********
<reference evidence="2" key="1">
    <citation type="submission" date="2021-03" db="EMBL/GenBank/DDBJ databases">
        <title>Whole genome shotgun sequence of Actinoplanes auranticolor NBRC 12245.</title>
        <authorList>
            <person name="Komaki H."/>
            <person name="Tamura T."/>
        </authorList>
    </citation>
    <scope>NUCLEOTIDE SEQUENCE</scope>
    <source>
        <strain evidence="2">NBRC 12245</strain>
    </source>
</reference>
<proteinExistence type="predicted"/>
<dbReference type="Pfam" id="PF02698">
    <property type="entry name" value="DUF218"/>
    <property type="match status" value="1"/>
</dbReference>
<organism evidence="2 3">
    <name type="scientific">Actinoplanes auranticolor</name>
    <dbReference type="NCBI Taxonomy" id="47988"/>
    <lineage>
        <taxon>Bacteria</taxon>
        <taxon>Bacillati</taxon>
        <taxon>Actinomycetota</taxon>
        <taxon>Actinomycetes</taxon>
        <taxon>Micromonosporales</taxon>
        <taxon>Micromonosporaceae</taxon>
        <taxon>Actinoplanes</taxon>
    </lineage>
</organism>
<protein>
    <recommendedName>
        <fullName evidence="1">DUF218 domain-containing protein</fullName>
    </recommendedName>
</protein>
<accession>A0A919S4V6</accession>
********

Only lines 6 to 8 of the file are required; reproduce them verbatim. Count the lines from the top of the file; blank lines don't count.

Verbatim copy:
            <person name="Tamura T."/>
        </authorList>
    </citation>